What about those where the DC learn a new skill/perfect one, eg skiing?

What about those where the family travels independently to a distant and different culture where they do homestays, etc?

The DC will probably get more out of that kind of holiday than a week in the classroom AFAIAC

josephinebruce Mon 22-Jul-13 15:47:20

Ski-ing?

That's REALLY useful lol

Dahlen Mon 22-Jul-13 15:47:33

They wouldn't have to sort out extra work NannyOgg. I could obtain a copy of the relevant part of the national curriculum myself and all I would need from them is a copy of the lesson plans they would have used for the period we were away.

I am a proactive parent and don't expect people to run around facilitating my choices, but likewise I don't expect to be obstructed in them for no good reason.

Utterlyastoundedmum Mon 22-Jul-13 15:49:20

I don't honk this is about educational success or failure at all, it's about raising cash.if they want t raise cash they should be honest and just raise our taxes.

It is disingenuous to say that taking the odd holiday will for most children result in academic failure.

Academic success or failure is About so much more than being there every single day!

Utterlyastoundedmum Mon 22-Jul-13 15:51:03

I FOR ONE WILL BE PAYING MY FINE IN PENNIES!!!

Nerfmother Mon 22-Jul-13 15:51:10

Well I have the opposite problem in that dds school have decided to offer all of year ten a term time trip to eurodisney ( end of term trip) for the 'special' price of 299 each. Plus spends and lunch. Would love to just take her somewhere cheaper for those days.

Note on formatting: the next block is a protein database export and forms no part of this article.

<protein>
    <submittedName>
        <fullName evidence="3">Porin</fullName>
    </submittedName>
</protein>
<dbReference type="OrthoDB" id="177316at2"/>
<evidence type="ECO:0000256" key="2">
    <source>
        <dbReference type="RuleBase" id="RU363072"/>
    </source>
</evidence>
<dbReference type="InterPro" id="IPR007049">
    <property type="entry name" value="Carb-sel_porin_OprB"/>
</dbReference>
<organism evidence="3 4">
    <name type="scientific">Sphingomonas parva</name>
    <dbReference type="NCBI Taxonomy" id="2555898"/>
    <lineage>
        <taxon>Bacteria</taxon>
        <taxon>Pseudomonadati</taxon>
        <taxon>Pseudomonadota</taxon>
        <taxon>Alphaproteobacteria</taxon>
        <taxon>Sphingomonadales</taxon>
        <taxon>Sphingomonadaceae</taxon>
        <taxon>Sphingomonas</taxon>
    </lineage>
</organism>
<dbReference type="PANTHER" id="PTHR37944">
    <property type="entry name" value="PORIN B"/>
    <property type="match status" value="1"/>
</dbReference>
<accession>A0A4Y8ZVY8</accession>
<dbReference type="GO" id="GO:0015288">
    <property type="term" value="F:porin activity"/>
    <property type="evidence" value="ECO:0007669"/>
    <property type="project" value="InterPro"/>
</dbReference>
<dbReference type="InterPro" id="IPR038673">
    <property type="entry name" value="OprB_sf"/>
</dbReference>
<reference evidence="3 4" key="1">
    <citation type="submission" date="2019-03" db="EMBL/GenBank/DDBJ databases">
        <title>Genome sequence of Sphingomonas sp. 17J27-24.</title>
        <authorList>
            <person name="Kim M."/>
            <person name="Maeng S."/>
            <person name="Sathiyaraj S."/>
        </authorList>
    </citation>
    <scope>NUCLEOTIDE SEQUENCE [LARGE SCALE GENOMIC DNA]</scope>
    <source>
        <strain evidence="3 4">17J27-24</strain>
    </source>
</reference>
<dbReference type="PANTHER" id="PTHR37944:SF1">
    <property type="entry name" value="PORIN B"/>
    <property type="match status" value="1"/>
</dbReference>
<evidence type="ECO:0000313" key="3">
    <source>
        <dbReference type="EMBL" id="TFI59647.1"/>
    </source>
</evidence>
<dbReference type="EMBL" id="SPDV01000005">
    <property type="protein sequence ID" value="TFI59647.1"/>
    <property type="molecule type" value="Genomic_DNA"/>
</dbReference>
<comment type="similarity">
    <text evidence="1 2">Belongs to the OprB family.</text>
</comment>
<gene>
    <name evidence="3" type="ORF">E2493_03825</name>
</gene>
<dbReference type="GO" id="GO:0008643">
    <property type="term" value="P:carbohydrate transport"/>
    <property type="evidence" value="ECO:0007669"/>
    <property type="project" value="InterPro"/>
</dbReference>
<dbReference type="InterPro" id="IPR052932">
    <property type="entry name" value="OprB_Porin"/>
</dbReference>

WorraLiberty Mon 22-Jul-13 15:53:28

I suppose though, even if it were under your school's old "case by case" basis, you have booked a holiday and assumed that you would be given permission and have taken that risk.

This really ^^

Why did you book it without seeking permission? Even under the old rules you should have sought permission first.

"right to a holiday away as a family"

hmm

A law change made no measurable difference to attendance, so they are moving to clamp down by removing HTs' discretion and enforcing fines.

Right to family life isn't compromised so human rights lawyers would laugh you out of the office.

pinkdelight Mon 22-Jul-13 15:55:55

As an aside, utterlyastounded, your honk and hunk instead of think is really tickling me.

But yeah, the fines suck. As do the crazy prices for peak holiday periods.

CajaDeLaMemoria Mon 22-Jul-13 15:56:09

You can only pay in pennies up to 20p, OP. After that, it can be rejected.

You can pay in 20ps up to £10, and in £1 coins for any amount.

I do think that you are in a better position than some. Your DP could take a holiday at half-term, but he doesn't want too. He could agree with his employees to do it one year and they can do it the next? Or he can just take it, because this has forced his hand. At least he gets the choice.

StuntGirl Mon 22-Jul-13 15:56:30

Oh give over. Just pay the fine and get over it. Fines for taking children out of school during term time have been around since I was at school. So your LEA are choosing to actually enforce it than have a silly rule they never use, you can hardly say you had no idea this would be possible consequence.

As you have admitted above you could take a holiday during school holidays you (or rather your husband) is just choosing not to.

Utterlyastoundedmum Mon 22-Jul-13 15:58:20